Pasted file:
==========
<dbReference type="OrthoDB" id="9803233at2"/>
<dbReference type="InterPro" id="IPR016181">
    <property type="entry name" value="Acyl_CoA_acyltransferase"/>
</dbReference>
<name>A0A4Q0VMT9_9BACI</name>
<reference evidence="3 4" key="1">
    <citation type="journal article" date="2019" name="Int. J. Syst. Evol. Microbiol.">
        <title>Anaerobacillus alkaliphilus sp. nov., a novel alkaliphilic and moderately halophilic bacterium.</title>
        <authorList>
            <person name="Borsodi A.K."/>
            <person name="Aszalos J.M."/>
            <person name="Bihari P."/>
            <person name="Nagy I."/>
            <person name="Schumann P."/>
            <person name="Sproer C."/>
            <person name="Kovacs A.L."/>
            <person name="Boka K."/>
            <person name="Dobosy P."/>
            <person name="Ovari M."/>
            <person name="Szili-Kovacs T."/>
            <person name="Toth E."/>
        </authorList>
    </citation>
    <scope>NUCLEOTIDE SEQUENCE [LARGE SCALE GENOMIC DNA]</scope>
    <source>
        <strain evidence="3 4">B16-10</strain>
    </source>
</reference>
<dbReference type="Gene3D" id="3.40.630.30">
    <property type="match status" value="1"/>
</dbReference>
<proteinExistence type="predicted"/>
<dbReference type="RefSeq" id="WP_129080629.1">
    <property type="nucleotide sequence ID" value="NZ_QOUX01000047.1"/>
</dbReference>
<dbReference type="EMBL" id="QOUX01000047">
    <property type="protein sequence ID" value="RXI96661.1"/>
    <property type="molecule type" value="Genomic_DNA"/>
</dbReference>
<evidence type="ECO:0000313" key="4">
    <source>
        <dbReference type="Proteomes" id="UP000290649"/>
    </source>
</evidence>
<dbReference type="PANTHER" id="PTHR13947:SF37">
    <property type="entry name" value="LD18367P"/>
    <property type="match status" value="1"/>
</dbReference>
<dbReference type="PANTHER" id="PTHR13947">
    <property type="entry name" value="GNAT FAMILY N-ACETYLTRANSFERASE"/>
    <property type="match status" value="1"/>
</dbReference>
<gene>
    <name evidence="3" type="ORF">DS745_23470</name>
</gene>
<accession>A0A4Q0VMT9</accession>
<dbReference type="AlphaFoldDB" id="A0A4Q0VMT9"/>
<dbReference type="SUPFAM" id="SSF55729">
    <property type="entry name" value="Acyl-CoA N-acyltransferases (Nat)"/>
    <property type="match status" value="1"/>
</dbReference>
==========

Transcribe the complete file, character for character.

<dbReference type="OrthoDB" id="9803233at2"/>
<dbReference type="InterPro" id="IPR016181">
    <property type="entry name" value="Acyl_CoA_acyltransferase"/>
</dbReference>
<name>A0A4Q0VMT9_9BACI</name>
<reference evidence="3 4" key="1">
    <citation type="journal article" date="2019" name="Int. J. Syst. Evol. Microbiol.">
        <title>Anaerobacillus alkaliphilus sp. nov., a novel alkaliphilic and moderately halophilic bacterium.</title>
        <authorList>
            <person name="Borsodi A.K."/>
            <person name="Aszalos J.M."/>
            <person name="Bihari P."/>
            <person name="Nagy I."/>
            <person name="Schumann P."/>
            <person name="Sproer C."/>
            <person name="Kovacs A.L."/>
            <person name="Boka K."/>
            <person name="Dobosy P."/>
            <person name="Ovari M."/>
            <person name="Szili-Kovacs T."/>
            <person name="Toth E."/>
        </authorList>
    </citation>
    <scope>NUCLEOTIDE SEQUENCE [LARGE SCALE GENOMIC DNA]</scope>
    <source>
        <strain evidence="3 4">B16-10</strain>
    </source>
</reference>
<dbReference type="Gene3D" id="3.40.630.30">
    <property type="match status" value="1"/>
</dbReference>
<proteinExistence type="predicted"/>
<dbReference type="RefSeq" id="WP_129080629.1">
    <property type="nucleotide sequence ID" value="NZ_QOUX01000047.1"/>
</dbReference>
<dbReference type="EMBL" id="QOUX01000047">
    <property type="protein sequence ID" value="RXI96661.1"/>
    <property type="molecule type" value="Genomic_DNA"/>
</dbReference>
<evidence type="ECO:0000313" key="4">
    <source>
        <dbReference type="Proteomes" id="UP000290649"/>
    </source>
</evidence>
<dbReference type="PANTHER" id="PTHR13947:SF37">
    <property type="entry name" value="LD18367P"/>
    <property type="match status" value="1"/>
</dbReference>
<dbReference type="PANTHER" id="PTHR13947">
    <property type="entry name" value="GNAT FAMILY N-ACETYLTRANSFERASE"/>
    <property type="match status" value="1"/>
</dbReference>
<gene>
    <name evidence="3" type="ORF">DS745_23470</name>
</gene>
<accession>A0A4Q0VMT9</accession>
<dbReference type="AlphaFoldDB" id="A0A4Q0VMT9"/>
<dbReference type="SUPFAM" id="SSF55729">
    <property type="entry name" value="Acyl-CoA N-acyltransferases (Nat)"/>
    <property type="match status" value="1"/>
</dbReference>